It was at the end of last week that I received terrible news. A friend, photographer and fellow traveller Dave Bradshaw had died just before the end of 2013. In our lives people come, people go, but it is a measure of the nature of expedition travel that some leave a lasting impression. Dave was one such person.
This website was created after my travels to the Falkland Islands, South Georgia and Antarctica exactly 4 years ago, so there is not a blog to chronicle those adventures. We travelled on a small Russian ex-research ship, the Professor Molchanov, which carried 49 passengers and 19 crew. I had deliberately sought to sail on her as it was the last available trip I could get on before she was decommissioned and for me, the smaller the ship, the better (for various reasons). Dave was the only other British passenger on board and with two small dining room areas, we soon linked in with the Dutch half of the travellers. The Dutch were very much on our wavelength and adopted us as "honorary Dutch". With the loss of his wife a couple of years previously, Dave had decided to fulfil their joint dream of seeing penguins in the wild; he never saw the emperor penguins which had particularly appealed to them both, but he was able to enjoy seeing rockhopper, magellanic, king, macaroni, gentoo and chinstrap penguins, and one juvenile Adelie.
To travel in such proximity for 3 weeks forges friendships amongst those who wish to do so and following these not inconsiderable adventures, Dave and I kept in touch, and were invited to the Netherlands for a screen showing of one of the Dutch photographers' pictures of the trip, commissioned by the Dutch travel company, Beluga.
As a natural progression therefore, when arranging to visit Russia in the summer of 2011 with my cabin mate from the Antarctic trip, Simone, I suggested that we invited Dave along too. He readily accepted and the trip is recorded in a different blog ("The Russian Arctic"). Simone, alas, was unable to join us at the last minute, but Dave and I took on the adventure, and it was he who took me to photograph Red Square at night
and who joined me with three others in becoming the first ever tourists to make the overland trip across Wrangel Island. As mentioned in the article, it was certainly very basic and a genuine adventure.
On the day in which we witnessed the swimming polar bear, my zodiac came within 10 metres of the bear, or rather the bear swam to within 10 metres of our zodiac as we had the engine off. For me that was an incredible thrill, but Dave found himself in the even more privileged position of being in a zodiac only 5 metres away.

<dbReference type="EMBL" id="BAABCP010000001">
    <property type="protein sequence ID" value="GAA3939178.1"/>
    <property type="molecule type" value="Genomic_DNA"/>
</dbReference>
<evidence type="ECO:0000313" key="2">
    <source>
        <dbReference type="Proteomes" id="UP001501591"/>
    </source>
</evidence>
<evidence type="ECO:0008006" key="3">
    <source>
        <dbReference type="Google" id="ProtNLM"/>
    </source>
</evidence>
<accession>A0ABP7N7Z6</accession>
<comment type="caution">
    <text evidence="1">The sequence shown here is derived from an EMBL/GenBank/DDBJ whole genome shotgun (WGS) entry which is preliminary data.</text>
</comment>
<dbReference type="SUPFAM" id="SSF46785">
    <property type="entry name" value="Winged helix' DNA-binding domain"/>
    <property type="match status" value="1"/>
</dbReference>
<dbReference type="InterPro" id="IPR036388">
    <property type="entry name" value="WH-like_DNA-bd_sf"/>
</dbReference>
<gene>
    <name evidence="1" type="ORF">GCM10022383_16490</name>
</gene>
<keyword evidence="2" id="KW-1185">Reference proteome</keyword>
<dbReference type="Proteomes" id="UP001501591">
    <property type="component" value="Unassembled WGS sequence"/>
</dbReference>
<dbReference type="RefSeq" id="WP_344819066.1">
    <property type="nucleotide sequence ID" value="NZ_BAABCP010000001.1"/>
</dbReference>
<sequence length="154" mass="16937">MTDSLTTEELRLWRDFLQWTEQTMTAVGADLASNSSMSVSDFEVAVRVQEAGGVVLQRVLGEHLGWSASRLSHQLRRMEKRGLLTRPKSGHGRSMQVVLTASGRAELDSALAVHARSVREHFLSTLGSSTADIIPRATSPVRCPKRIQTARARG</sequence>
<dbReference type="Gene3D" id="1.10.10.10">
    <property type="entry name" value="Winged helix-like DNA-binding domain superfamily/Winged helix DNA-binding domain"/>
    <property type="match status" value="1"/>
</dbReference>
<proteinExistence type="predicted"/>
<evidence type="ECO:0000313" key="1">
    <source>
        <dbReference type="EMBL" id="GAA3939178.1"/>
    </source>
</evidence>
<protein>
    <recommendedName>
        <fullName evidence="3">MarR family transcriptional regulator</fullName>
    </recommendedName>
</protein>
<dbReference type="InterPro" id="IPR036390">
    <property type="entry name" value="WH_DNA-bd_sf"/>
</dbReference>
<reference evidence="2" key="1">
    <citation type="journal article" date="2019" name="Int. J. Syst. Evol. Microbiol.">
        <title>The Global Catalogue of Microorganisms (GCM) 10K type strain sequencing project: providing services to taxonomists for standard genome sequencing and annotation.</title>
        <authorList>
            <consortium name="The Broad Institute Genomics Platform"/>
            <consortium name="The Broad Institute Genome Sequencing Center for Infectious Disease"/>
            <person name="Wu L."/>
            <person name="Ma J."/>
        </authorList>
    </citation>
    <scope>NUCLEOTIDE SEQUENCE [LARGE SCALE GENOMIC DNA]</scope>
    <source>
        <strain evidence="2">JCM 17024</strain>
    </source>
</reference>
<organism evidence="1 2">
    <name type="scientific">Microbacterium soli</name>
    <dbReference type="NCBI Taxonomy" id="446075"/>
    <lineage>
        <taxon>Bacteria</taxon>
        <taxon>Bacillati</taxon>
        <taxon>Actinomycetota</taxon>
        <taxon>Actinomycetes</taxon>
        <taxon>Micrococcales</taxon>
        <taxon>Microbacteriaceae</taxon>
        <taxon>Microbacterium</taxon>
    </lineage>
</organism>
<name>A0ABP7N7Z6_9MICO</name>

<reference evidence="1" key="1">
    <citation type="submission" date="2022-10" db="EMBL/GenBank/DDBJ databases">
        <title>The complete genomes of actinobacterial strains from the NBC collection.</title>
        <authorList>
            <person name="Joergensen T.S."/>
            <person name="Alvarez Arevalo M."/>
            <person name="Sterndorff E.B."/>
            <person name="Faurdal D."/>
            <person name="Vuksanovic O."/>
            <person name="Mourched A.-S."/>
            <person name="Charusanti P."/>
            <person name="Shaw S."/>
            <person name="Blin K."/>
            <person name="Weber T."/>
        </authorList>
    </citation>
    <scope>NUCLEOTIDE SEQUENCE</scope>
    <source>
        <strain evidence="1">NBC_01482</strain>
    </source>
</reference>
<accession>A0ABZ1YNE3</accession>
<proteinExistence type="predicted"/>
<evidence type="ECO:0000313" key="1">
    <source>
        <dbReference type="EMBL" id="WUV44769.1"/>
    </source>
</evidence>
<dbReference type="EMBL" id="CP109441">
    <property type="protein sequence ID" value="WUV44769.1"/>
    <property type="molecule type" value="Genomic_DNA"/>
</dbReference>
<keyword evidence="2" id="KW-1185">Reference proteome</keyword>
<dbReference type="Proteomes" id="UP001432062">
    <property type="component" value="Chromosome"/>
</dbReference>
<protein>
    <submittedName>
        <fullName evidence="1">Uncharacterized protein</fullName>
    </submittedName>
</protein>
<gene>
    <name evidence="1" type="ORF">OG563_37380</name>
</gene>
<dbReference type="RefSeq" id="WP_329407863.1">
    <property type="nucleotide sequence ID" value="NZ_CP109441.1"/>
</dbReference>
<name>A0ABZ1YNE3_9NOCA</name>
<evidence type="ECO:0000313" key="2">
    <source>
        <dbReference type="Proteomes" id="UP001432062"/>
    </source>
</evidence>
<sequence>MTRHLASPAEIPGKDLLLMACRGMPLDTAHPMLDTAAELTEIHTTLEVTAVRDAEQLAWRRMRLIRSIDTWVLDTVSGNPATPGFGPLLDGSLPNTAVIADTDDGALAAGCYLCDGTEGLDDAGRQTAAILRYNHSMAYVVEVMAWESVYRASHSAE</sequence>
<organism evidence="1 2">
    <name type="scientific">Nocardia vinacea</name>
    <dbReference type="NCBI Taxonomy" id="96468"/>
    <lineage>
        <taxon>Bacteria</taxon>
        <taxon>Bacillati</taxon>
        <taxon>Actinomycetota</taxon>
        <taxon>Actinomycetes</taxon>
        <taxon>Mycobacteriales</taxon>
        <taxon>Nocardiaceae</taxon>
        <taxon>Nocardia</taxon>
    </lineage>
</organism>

It was on the return trip via Moscow Airport where we overnighted prior to a 5am flight back to the UK that Dave checked his e-mails and saw the opportunity of visiting Alaska to photograph Northern Lights and polar bears, something he grasped with both hands. He repeated the experience a year later on the slightly later October trip and took many shots, two of which have been short-listed for this year's Scottish Seabird Centre Photographic competition. It was due to his connections with Alaska that I made my two trips there in 2012 and 2013.
An adventurer then. But Dave was so much more than that. He was a Nikon man (I use Canon), but it didn't stop us comparing endless notes about how to get the best out of our equipment. Dave's training was as an engineer and he was full of ideas, many of which I found fascinating, but beyond my technical competence. Although I had undertaken a little bit of astrophotography, it was Dave who encouraged me to experiment further and who was at the end of the phone even when I was struggling with settings out in the dark. I was even able to communicate with him by text when enquiring about a specific Nikon problem for a fellow traveller from the furthest reaches of Alaska in September. Naturally there have been other friends from whom I have learned over the years, but I knew that when I sought Dave's advice on one of the many Skype chats we had, he would be honest, inventive and supportive. It was he who helped me change to this website last year. I owe him a heap of thanks.
Judging by the responses I've had from mutual friends since the news broke, Dave touched a lot of lives. He is already very much-missed.